It’s a Story
I just made a record. A real live record, or an album, depending on when you were born. You didn’t know I was a musician did you? It’s actually selling pretty well, perhaps not by The Rolling Stones status, but it is selling. I owe it all to an engineer.
So the story is that for years I have been an amateur musician, in addition to a writer. I would do all covers, never any of my own stuff…funny considering I am also a writer. I just found it easier to perform what others wrote; really I just found it easier to sing what I already knew was a good song. I was always afraid to bring out my own stuff; for fear that the audience wouldn’t like it. My covers were pretty good, good enough that people always used to tell me I should record them. It’s kind of a hassle re-recording a song though, you have to get the original artists permission and that is sometimes easier said than done.
Well finally after hearing it enough I decided that I should make an album. After all, there might be a small handful of people out there that like my version better than the original. So I started that arduous process of reaching out to the people’s people to try to get the people’s permission and for the most part it actually worked, the people decided to let me sing their stuff. So I went into the studio and I laid down my tracks. At the end, I was getting ready to pack up my gear when the engineer said to me, “you know, you’ve still got the studio for another 20 minutes, you got anything else you want to lay down?” I did have a few original pieces in my pocket and just for kicks, I decided to do it. I sang a few of my own songs and when my time was up, I started to pack my stuff up. I thanked the engineer for his time and I could tell he was about to say something and then he stopped. So I said, what, what is it? He said, “well, I probably shouldn’t say anything, but, I actually thought your original stuff was better than the covers.”
As fate would have it, I actually had a gig later that evening and a little more than half way through the set, I couldn’t get out of my mind what the engineer had said to me. So I switched it up a little and I had the band cancel a few of the covers we were set to do in favor of my original songs. I passed them off as being originally done by someone no one had heard of from the Midwest. After the show I was at the bar when a couple of people came up to me and told me they enjoyed the show, and then they actually asked for more info about the guy from the Midwest because they really liked those songs and they wanted to look for an original cd or something. I was definitely caught off guard so I had no choice but to resort to the truth. After hearing they were mine, they told me I should do more of my own work.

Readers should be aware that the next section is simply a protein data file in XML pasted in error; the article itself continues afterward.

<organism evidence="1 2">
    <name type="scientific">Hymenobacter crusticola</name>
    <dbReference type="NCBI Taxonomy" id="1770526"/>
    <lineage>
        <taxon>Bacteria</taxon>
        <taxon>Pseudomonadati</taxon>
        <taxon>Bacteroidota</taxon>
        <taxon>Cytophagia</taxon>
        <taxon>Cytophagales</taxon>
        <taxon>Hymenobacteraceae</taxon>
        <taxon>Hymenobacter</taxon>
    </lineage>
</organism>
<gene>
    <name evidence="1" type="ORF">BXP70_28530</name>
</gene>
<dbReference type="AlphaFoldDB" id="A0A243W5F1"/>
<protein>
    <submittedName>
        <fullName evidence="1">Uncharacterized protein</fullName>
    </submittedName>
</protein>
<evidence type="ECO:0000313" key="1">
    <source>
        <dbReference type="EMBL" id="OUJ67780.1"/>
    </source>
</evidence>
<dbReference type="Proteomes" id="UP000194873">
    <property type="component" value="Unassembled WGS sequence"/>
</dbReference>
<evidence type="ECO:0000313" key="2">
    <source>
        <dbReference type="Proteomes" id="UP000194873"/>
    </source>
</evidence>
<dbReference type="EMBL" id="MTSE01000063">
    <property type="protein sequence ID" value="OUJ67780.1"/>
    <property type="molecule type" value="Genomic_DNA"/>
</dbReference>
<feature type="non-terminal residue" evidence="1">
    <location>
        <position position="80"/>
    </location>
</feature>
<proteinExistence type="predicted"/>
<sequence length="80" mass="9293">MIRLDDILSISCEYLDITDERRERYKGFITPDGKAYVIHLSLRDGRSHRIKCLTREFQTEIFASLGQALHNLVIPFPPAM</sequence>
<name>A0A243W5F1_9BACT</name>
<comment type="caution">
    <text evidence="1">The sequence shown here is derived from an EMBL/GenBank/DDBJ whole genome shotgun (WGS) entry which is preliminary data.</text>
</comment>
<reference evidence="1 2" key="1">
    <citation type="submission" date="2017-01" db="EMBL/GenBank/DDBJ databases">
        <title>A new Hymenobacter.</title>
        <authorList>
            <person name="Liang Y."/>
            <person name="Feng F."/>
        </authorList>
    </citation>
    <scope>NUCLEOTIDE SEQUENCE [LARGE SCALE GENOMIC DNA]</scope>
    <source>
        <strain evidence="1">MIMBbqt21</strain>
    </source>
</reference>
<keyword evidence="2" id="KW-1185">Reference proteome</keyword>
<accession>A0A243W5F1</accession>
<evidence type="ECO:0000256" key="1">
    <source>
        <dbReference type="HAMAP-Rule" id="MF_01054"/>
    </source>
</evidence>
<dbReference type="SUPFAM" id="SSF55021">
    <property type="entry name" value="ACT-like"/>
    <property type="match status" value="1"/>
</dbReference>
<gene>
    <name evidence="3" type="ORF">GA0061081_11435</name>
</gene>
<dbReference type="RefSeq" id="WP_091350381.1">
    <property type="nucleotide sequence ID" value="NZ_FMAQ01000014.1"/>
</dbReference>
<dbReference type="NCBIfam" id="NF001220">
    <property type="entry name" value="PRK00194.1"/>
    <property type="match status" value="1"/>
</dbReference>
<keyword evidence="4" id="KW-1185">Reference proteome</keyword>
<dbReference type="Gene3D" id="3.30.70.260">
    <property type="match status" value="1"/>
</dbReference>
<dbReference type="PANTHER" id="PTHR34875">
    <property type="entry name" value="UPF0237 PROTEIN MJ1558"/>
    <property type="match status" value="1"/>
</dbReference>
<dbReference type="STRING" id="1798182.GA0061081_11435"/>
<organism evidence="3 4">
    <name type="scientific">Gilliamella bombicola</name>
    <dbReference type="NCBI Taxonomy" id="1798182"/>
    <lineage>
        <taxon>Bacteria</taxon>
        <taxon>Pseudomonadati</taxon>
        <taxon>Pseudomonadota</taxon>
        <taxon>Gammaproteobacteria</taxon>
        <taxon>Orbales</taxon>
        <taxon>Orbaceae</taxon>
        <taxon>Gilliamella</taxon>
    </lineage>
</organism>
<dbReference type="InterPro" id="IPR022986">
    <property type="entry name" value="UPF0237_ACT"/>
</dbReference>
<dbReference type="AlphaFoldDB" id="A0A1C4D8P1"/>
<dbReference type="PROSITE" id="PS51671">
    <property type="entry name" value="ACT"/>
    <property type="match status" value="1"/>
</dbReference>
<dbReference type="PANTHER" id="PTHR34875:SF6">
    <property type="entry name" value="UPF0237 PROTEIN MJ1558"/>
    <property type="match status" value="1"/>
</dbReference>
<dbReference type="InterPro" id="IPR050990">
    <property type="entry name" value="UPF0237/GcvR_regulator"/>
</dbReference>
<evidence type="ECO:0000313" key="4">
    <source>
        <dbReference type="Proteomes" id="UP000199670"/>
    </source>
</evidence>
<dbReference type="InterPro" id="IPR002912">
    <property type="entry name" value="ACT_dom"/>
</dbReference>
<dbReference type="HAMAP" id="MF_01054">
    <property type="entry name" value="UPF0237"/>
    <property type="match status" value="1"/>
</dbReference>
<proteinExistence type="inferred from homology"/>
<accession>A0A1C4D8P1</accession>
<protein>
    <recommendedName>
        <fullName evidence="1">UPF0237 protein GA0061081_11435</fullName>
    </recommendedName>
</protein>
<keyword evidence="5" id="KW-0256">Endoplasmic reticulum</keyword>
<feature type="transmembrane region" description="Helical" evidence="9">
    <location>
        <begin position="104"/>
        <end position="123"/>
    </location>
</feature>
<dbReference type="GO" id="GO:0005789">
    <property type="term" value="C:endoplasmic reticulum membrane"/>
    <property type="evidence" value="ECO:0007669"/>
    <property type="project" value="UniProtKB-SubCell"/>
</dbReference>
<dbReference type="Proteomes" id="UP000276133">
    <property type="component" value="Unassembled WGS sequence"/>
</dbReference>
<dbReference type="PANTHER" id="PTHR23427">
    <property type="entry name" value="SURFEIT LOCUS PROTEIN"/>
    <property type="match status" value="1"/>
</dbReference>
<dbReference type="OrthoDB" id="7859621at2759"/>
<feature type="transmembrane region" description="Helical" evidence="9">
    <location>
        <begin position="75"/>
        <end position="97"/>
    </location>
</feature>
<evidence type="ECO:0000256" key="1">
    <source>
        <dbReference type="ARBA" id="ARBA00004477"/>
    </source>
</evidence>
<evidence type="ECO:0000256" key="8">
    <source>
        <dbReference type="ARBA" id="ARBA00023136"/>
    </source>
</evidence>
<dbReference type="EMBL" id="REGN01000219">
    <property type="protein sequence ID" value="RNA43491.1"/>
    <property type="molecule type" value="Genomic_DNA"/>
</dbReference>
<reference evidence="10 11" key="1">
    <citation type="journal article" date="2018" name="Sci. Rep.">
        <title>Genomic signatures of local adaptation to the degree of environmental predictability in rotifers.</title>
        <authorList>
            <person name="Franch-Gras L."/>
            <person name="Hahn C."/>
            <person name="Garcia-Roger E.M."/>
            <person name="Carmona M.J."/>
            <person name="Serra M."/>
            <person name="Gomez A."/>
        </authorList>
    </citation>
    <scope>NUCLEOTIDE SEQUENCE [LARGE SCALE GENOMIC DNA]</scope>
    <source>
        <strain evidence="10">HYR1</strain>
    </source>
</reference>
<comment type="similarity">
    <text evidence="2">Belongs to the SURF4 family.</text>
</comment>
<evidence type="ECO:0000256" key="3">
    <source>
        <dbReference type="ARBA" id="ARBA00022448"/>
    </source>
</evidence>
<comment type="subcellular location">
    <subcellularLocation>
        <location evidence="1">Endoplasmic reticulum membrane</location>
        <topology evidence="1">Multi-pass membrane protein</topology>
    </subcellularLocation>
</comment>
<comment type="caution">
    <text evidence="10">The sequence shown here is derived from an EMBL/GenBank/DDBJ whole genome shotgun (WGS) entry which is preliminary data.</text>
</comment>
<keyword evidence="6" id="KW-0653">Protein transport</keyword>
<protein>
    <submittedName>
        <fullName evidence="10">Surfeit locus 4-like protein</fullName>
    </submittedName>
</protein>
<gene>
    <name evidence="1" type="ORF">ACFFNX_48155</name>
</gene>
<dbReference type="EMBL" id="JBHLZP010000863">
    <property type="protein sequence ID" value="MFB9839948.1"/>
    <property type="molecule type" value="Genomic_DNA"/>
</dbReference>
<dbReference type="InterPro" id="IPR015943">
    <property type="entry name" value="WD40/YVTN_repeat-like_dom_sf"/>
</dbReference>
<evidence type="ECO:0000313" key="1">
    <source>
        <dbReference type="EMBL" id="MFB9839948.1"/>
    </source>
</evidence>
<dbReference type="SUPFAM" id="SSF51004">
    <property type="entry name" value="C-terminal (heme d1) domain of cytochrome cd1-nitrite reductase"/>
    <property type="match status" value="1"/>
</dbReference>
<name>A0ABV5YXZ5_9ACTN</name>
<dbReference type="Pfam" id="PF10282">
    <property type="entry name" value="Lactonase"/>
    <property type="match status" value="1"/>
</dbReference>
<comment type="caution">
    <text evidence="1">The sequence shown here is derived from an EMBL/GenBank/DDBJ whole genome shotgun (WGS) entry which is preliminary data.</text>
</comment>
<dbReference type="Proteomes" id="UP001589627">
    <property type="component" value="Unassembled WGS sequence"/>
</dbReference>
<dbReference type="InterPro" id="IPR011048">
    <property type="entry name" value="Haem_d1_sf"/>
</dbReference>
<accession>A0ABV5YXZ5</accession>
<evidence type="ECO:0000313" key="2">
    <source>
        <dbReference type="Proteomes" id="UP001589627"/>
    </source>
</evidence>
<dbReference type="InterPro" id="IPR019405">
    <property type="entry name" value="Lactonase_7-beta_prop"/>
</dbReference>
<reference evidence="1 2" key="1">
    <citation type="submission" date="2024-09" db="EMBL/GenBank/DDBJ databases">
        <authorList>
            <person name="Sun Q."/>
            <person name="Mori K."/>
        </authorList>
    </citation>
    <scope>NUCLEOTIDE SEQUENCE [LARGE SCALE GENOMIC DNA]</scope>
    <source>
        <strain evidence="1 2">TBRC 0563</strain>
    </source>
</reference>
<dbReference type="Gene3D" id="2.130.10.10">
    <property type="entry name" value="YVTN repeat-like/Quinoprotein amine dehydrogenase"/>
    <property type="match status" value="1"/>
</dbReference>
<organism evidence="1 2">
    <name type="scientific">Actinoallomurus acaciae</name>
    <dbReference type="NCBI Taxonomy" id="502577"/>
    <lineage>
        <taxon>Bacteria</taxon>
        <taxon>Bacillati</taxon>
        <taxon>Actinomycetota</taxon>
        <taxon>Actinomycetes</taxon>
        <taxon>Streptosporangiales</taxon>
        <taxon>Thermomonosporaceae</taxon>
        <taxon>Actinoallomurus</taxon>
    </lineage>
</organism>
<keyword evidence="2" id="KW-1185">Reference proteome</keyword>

Thinking this couldn’t just be luck, I decided to incorporate more and more of my own stuff into my shows, forcing me to change the way I marketed myself even…going from being a cover artist, to just a plain artist. A year or so went by and I was having really good luck with my original work, more and more people would tell me after the shows how much they really liked it and where they could get more of it. After hearing this more and more at my shows, I decided to go back to that same studio to make another record, only this time it would be my own stuff.